Did you know?

Click any word in a definition or example to find the entry for that word

skinvertising

noun [uncountable]

a form of advertising in which someone is paid to have a tattoo (= a permanent picture drawn on the skin) which advertises a product or service

skinvertise

verb [intransitive/transitive]

skinvertisement

noun [countable]

'There are some things I'll never get … You can now officially add skinvertising to the list. You know. When companies pay you to tattoo their ads on your body?'

MamaPop 22nd March 2013

'Back in the halcyon days of the dotcom boom, we did a lot of crazy things. … And, eventually, we skinvertised ads on the backs and arms and faces of human beings. And then those people had to go on living their lives.'

Gizmodo 12th September 2012

'The online casino website bought skinvertisements on several other people, including Billy Gibby, AKA Billy the Billboard.'

Daily Mail 27th September 2012

There's a form of advertising which, as well as augmenting the English language with a catchy new blend, has lent a whole new meaning to the expression 'branded for life'. Bizarre as it may sound, it seems that in return for a fee a number of people have been prepared to allow their skin to be turned into advertising space, a practice which has been dubbed skinvertising.

the practice of skinvertising is mainly associated with the dot com boom of the late 1990s and early 2000s when … new online businesses resorted to extreme marketing stunts to advertise their wares

Skinvertising is when a person agrees to have some very visible part of their skin, usually their face, arm, hand or back, tattooed with an advertisement. If you're having trouble believing that anyone would contemplate such a thing, then check out the evidence in this image which shows a woman's forehead sporting an advertisement for an Internet casino.

People who become these 'human billboards', sometimes correspondingly referred to as skinvertisers, are usually motivated by the need for cash. A high-profile example (and shown in the image in the link above) is American mother Karolyne Smith, who in 2005 agreed to a $15,000 skinvertising deal with online casino Golden Palace in order to raise funds for her son's private education.

The practice of skinvertising is mainly associated with the dot com boom of the late 1990s and early 2000s when, flush with start-up cash, new online businesses resorted to extreme marketing stunts to advertise their wares. Such unconventional advertising campaigns predictably provoked mixed reactions, and proved even more controversial when many of these businesses crashed. This subsequently left people who, even today, walk around with the names of defunct websites prominently and permanently etched onto their skin.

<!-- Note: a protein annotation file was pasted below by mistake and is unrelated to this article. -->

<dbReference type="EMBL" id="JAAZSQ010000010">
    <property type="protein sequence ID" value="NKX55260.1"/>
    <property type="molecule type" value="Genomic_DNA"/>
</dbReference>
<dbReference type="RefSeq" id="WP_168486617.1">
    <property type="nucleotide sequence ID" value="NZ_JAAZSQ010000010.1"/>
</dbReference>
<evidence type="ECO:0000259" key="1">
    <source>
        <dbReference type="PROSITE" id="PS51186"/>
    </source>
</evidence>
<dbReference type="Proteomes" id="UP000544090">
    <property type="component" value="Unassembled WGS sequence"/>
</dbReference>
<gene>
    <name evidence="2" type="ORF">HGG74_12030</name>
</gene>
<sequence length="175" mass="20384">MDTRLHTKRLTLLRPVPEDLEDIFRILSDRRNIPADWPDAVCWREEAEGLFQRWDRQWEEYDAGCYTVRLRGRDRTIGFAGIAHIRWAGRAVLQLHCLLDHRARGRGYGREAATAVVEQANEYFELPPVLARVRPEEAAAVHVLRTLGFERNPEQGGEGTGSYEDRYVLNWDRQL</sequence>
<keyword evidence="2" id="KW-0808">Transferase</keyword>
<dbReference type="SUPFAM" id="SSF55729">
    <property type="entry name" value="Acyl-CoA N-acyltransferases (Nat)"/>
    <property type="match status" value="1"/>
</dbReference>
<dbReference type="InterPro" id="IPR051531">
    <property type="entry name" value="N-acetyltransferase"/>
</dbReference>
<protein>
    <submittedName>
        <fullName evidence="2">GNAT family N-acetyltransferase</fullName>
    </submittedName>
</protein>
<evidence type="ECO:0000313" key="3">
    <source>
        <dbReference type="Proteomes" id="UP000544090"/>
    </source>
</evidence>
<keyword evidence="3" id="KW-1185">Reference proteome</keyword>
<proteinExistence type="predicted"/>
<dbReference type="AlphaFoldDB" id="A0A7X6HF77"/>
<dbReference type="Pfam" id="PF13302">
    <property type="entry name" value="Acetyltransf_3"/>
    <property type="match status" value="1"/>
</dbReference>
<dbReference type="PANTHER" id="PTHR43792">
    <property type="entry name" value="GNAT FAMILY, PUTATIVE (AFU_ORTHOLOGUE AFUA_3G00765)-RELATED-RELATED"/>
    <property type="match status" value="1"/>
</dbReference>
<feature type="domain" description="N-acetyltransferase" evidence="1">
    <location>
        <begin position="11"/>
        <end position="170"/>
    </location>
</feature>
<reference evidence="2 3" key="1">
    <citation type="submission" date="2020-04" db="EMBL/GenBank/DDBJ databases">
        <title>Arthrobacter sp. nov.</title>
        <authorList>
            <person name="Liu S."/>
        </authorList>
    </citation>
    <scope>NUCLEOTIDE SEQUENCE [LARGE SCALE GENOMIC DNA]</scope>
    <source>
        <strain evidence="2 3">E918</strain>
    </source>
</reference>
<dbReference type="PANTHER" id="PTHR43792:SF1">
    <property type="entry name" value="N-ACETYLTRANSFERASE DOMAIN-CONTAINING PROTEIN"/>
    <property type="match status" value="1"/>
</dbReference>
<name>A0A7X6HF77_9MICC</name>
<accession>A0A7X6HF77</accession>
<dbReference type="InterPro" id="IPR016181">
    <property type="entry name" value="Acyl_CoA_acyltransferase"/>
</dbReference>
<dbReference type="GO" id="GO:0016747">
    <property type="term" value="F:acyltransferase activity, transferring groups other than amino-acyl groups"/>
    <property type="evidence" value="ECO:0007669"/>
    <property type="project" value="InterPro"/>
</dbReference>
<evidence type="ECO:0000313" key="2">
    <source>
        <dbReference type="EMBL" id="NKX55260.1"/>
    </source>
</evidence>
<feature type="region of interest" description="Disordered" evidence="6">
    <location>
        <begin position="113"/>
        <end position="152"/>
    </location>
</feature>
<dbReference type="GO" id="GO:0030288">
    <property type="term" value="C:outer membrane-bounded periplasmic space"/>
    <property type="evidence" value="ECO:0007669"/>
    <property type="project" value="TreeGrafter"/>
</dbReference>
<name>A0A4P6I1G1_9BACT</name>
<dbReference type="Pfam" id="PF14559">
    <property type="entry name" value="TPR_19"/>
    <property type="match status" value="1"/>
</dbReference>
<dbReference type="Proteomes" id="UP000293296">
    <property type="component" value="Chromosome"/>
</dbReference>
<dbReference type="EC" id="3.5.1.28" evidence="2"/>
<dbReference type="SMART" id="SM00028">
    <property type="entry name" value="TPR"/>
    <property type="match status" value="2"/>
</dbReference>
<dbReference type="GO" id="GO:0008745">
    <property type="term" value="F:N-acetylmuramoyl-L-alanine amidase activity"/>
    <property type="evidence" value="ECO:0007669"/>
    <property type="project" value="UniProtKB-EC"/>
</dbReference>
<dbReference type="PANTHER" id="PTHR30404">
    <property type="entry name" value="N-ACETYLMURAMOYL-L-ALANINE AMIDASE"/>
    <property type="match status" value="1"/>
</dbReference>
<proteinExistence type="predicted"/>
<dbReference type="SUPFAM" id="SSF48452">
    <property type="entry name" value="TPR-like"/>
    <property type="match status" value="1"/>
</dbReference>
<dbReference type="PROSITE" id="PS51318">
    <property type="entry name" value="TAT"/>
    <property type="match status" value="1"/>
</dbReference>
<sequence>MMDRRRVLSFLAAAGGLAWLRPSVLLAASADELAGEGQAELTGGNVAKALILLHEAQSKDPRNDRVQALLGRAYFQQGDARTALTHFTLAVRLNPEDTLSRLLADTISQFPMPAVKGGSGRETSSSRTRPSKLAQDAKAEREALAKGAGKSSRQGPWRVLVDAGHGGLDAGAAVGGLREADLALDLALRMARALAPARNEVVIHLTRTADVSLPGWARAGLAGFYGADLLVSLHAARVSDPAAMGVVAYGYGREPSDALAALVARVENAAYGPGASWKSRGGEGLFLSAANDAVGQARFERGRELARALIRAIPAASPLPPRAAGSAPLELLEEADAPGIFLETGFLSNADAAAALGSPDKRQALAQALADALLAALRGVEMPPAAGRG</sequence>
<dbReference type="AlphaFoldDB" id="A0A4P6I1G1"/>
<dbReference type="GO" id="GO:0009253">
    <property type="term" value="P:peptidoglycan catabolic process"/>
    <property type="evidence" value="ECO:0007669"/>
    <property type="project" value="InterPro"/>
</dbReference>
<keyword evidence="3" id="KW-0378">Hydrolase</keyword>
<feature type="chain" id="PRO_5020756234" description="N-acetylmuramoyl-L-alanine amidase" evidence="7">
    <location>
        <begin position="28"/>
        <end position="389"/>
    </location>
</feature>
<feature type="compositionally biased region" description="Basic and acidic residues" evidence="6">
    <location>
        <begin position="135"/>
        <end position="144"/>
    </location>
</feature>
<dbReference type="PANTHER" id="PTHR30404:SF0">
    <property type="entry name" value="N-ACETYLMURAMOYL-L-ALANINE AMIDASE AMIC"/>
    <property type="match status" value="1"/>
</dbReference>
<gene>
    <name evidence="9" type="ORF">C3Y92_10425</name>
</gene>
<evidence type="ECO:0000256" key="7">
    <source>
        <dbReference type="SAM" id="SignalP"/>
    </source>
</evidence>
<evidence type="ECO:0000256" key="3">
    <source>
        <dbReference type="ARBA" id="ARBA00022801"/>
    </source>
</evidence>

Background – skinvertising

Skinvertising is of course a blend of the words skin and advertising, first appearing in the early 2000s when the practice was a media sensation. The first advertising space of this kind was sold in 2003, when Illinois man Jim Nelson accepted $7,000 dollars in return for having an ad for a web hosting company tattooed on the back of his head. Nelson signed a contract stating that he would keep the tattoo for at least five years.

This controversial practice of purchasing human flesh in order to sell products was something that established companies, unlike start-ups, did not want to be associated with. When the media frenzy died down, so did the trend for skinvertising – but the tattoos have proved less ephemeral than the dot-coms that created them.

A rather less sensational but perhaps more appealing innovation in the domain of advertising is advertainment, which represents the idea that ads sell products when they entertain (so a blend of ad(vertisement) and entertainment). A classic example of advertainment is this cute ad featuring roller-skating babies, from bottled water company Evian in 2009.

by Kerry Maxwell, author of Brave New Words

Last week …

Read last week's BuzzWord. Digital wildfire.

This article was first published on 13th August 2013.

Blog

A must for anyone with an interest in the changing face of language. The Macmillan Dictionary blog explores English as it is spoken around the world today.

global English and language change from our blog

Word of the Day

resurrection

the occasion on which Jesus Christ was brought back to life after his death, according to the Bible